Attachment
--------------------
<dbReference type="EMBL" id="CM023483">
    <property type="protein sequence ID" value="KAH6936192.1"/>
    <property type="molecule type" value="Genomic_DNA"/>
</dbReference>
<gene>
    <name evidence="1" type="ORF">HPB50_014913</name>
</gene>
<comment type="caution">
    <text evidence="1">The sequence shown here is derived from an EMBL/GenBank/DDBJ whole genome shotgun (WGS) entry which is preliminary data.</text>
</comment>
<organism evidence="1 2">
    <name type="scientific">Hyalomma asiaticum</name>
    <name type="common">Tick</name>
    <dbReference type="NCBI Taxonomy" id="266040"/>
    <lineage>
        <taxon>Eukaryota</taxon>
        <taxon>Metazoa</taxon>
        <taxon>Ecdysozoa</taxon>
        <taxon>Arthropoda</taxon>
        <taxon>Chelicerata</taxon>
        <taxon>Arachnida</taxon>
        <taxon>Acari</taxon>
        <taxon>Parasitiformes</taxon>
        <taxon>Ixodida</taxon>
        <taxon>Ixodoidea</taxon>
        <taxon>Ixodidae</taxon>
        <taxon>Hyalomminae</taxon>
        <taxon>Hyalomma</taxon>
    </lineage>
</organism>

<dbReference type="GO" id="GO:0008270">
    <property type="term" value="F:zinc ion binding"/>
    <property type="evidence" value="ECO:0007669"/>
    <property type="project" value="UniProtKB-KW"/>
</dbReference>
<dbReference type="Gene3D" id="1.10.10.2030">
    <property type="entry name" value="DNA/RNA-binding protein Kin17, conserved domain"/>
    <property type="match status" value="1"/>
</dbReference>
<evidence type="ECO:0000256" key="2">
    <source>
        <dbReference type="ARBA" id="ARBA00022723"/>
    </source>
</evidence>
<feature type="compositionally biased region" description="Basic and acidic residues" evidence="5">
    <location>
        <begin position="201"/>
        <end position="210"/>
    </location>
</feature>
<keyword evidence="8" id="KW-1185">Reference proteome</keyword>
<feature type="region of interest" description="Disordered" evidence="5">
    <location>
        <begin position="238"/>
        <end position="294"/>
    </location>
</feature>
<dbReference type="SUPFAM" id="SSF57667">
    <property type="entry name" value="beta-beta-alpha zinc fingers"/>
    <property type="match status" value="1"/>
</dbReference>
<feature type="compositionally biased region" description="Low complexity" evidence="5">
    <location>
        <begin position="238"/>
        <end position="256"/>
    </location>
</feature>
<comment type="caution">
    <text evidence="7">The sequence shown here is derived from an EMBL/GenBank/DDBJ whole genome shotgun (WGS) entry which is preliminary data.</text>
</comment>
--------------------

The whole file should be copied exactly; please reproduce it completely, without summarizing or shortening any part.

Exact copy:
<dbReference type="EMBL" id="CM023483">
    <property type="protein sequence ID" value="KAH6936192.1"/>
    <property type="molecule type" value="Genomic_DNA"/>
</dbReference>
<gene>
    <name evidence="1" type="ORF">HPB50_014913</name>
</gene>
<comment type="caution">
    <text evidence="1">The sequence shown here is derived from an EMBL/GenBank/DDBJ whole genome shotgun (WGS) entry which is preliminary data.</text>
</comment>
<organism evidence="1 2">
    <name type="scientific">Hyalomma asiaticum</name>
    <name type="common">Tick</name>
    <dbReference type="NCBI Taxonomy" id="266040"/>
    <lineage>
        <taxon>Eukaryota</taxon>
        <taxon>Metazoa</taxon>
        <taxon>Ecdysozoa</taxon>
        <taxon>Arthropoda</taxon>
        <taxon>Chelicerata</taxon>
        <taxon>Arachnida</taxon>
        <taxon>Acari</taxon>
        <taxon>Parasitiformes</taxon>
        <taxon>Ixodida</taxon>
        <taxon>Ixodoidea</taxon>
        <taxon>Ixodidae</taxon>
        <taxon>Hyalomminae</taxon>
        <taxon>Hyalomma</taxon>
    </lineage>
</organism>

<dbReference type="GO" id="GO:0008270">
    <property type="term" value="F:zinc ion binding"/>
    <property type="evidence" value="ECO:0007669"/>
    <property type="project" value="UniProtKB-KW"/>
</dbReference>
<dbReference type="Gene3D" id="1.10.10.2030">
    <property type="entry name" value="DNA/RNA-binding protein Kin17, conserved domain"/>
    <property type="match status" value="1"/>
</dbReference>
<evidence type="ECO:0000256" key="2">
    <source>
        <dbReference type="ARBA" id="ARBA00022723"/>
    </source>
</evidence>
<feature type="compositionally biased region" description="Basic and acidic residues" evidence="5">
    <location>
        <begin position="201"/>
        <end position="210"/>
    </location>
</feature>
<keyword evidence="8" id="KW-1185">Reference proteome</keyword>
<feature type="region of interest" description="Disordered" evidence="5">
    <location>
        <begin position="238"/>
        <end position="294"/>
    </location>
</feature>
<dbReference type="SUPFAM" id="SSF57667">
    <property type="entry name" value="beta-beta-alpha zinc fingers"/>
    <property type="match status" value="1"/>
</dbReference>
<feature type="compositionally biased region" description="Low complexity" evidence="5">
    <location>
        <begin position="238"/>
        <end position="256"/>
    </location>
</feature>
<comment type="caution">
    <text evidence="7">The sequence shown here is derived from an EMBL/GenBank/DDBJ whole genome shotgun (WGS) entry which is preliminary data.</text>
</comment>